Variables and Subexpressions

There are two types of evaluation expressions in Nushell: variables and subexpressions. You know that you're looking at an evaluation expression because it begins with a dollar sign ($). This indicates that when Nushell gets the value in this position, it will need to run an evaluation step to process the expression and then use the resulting value. Both evaluation expression forms support a simple form and a 'path' form for working with more complex data.


The simpler of the two evaluation expressions is the variable. During evaluation, a variable is replaced by its value. After creating a variable, we can refer to it using $ followed by its name.

Types of Variables

Immutable Variables

An immutable variable cannot change its value after declaration. They are declared using the let keyword,

> let val = 42
> print $val

However, they can be 'shadowed'. Shadowing means that they are redeclared and their initial value cannot be used anymore within the same scope.

> let val = 42                   # declare a variable
> do { let val = 101;  $val }    # in an inner scope, shadow the variable
> $val                           # in the outer scope the variable remains unchanged

Mutable Variables

A mutable variable is allowed to change its value by assignment. These are declared using the mut keyword.

> mut val = 42
> $val += 27
> $val

There are a couple of assignment operators used with mutable variables

=Assigns a new value to the variable
+=Adds a value to the variable and makes the sum its new value
-=Subtracts a value from the variable and makes the difference its new value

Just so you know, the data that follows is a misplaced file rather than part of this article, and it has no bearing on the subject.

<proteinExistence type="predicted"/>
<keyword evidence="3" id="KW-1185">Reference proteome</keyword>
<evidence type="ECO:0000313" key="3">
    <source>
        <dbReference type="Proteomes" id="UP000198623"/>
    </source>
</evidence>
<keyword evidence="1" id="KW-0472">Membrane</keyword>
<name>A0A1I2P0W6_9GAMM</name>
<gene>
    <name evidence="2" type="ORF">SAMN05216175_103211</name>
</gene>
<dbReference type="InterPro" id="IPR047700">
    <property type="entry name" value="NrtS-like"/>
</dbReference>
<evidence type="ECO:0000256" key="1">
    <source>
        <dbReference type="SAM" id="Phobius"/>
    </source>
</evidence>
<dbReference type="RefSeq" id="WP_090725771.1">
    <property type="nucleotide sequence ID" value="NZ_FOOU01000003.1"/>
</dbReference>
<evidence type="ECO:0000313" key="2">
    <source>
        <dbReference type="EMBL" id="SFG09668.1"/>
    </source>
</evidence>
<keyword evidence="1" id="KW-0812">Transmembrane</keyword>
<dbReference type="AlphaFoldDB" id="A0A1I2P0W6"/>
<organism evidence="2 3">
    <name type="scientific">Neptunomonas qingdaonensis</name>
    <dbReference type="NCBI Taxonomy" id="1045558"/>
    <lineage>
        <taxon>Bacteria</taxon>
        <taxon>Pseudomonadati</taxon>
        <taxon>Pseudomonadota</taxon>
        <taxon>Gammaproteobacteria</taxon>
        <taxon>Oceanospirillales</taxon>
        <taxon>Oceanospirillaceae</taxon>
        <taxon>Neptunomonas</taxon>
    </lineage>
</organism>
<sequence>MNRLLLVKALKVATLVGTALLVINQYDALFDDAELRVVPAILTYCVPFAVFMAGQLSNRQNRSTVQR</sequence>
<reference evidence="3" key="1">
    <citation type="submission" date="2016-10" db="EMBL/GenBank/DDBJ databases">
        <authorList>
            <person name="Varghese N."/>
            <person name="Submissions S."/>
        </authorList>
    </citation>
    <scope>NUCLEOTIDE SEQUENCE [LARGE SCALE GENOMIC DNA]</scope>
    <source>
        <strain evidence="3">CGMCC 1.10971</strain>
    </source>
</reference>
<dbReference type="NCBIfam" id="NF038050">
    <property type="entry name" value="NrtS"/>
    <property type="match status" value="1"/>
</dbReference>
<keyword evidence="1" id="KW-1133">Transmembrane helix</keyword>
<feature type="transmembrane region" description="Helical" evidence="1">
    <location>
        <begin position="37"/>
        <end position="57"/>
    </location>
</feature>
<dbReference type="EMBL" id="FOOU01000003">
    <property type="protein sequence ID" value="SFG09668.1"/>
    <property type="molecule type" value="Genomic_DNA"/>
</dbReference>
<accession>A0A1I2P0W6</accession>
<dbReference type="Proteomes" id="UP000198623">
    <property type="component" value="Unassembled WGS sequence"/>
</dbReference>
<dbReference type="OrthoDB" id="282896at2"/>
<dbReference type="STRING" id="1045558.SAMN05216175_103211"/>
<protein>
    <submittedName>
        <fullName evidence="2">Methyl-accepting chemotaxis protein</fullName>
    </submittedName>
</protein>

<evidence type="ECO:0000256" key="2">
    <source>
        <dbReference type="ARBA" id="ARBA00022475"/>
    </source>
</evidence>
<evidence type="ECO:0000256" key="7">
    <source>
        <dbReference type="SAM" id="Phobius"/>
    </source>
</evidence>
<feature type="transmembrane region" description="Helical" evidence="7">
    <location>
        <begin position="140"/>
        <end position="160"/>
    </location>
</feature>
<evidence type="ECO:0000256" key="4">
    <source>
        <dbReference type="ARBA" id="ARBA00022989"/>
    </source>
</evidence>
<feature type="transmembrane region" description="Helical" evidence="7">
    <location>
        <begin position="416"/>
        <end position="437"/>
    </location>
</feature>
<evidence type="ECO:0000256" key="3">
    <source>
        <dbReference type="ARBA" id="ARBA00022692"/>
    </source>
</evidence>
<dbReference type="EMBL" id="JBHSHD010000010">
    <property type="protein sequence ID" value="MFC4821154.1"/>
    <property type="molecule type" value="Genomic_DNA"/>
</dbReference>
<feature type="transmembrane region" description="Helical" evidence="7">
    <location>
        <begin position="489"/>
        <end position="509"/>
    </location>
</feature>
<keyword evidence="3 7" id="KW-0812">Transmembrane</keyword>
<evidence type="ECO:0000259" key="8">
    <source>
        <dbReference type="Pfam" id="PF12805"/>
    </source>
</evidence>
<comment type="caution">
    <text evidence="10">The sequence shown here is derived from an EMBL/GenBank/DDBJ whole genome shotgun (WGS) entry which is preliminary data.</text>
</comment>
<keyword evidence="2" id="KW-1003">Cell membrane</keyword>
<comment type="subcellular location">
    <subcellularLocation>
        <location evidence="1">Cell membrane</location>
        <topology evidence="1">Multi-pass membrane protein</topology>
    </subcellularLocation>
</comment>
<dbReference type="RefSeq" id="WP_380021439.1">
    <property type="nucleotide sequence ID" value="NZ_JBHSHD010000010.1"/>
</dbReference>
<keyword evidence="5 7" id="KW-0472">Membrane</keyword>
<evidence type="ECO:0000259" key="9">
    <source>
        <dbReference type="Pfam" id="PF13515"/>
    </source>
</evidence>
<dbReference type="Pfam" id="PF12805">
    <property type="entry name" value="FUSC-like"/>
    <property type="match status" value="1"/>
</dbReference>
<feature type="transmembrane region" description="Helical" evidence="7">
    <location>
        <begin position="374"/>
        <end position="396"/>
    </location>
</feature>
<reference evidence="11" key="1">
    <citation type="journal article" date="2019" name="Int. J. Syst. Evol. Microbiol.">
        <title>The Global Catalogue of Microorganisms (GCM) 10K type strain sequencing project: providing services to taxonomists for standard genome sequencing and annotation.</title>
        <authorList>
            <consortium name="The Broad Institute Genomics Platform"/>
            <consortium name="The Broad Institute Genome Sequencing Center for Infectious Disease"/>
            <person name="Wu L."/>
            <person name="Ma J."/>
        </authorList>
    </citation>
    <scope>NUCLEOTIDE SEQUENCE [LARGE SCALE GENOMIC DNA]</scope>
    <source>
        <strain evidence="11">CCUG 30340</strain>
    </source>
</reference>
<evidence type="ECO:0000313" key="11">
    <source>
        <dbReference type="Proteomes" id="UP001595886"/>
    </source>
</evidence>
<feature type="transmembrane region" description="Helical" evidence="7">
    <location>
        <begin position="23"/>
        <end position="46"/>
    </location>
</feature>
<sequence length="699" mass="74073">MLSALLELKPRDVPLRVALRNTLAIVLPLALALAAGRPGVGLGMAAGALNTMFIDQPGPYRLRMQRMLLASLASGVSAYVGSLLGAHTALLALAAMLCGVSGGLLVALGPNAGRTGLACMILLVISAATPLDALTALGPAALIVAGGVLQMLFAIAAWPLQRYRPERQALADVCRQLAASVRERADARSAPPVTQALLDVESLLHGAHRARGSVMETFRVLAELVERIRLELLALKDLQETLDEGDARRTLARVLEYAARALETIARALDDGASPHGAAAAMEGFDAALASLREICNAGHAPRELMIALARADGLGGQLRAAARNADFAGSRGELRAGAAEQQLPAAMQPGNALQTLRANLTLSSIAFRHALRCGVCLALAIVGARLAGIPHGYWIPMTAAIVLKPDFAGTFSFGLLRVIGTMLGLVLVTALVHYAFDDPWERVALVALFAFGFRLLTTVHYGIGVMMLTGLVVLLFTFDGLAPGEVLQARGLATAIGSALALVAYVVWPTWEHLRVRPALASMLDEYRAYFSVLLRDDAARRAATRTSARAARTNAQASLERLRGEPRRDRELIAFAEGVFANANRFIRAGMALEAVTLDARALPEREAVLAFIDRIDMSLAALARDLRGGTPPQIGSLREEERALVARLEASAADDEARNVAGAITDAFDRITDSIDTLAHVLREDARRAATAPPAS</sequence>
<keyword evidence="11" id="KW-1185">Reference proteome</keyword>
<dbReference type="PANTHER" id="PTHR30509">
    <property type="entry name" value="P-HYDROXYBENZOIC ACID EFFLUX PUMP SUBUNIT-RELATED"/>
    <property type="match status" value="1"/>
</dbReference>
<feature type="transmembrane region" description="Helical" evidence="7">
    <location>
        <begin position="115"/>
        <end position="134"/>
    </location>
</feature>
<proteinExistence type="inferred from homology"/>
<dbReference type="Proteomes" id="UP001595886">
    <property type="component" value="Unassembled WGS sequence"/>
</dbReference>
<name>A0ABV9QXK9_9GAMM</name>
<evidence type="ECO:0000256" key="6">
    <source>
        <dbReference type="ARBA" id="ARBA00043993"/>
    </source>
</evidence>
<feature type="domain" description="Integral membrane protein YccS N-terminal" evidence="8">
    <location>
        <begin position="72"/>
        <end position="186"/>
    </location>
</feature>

*=Multiplies the variable by a value and makes the product its new value
/=Divides the variable by a value and makes the quotient its new value
++=Appends a list or a value to a variable


  1. +=, -=, *= and /= are only valid in the contexts where their root operations are expected to work. For example, += uses addition, so it can not be used for contexts where addition would normally fail
  2. ++= requires that either the variable or the argument is a list.
More on Mutability

Closures and nested defs cannot capture mutable variables from their environment. For example

# naive method to count number of elements in a list
mut x = 0

[1 2 3] | each { $x += 1 }   # error: $x is captured in a closure

To use mutable variables for such behaviour, you are encouraged to use the loops

Constant Variables

A constant variable is an immutable variable that can be fully evaluated at parse-time. These are useful with commands that need to know the value of an argument at parse time, like source, use and register. See how nushell code gets run for a deeper explanation. They are declared using the const keyword

const plugin = 'path/to/plugin'
register $plugin

Variable Names

Variable names in Nushell come with a few restrictions as to what characters they can contain. In particular, they cannot contain these characters:

.  [  (  {  +  -  *  ^  /  =  !  <  >  &  |

It is common for some scripts to declare variables that start with $. This is allowed, and it is equivalent to the $ not being there at all.

> let $var = 42
# identical to `let var = 42`

Variable Paths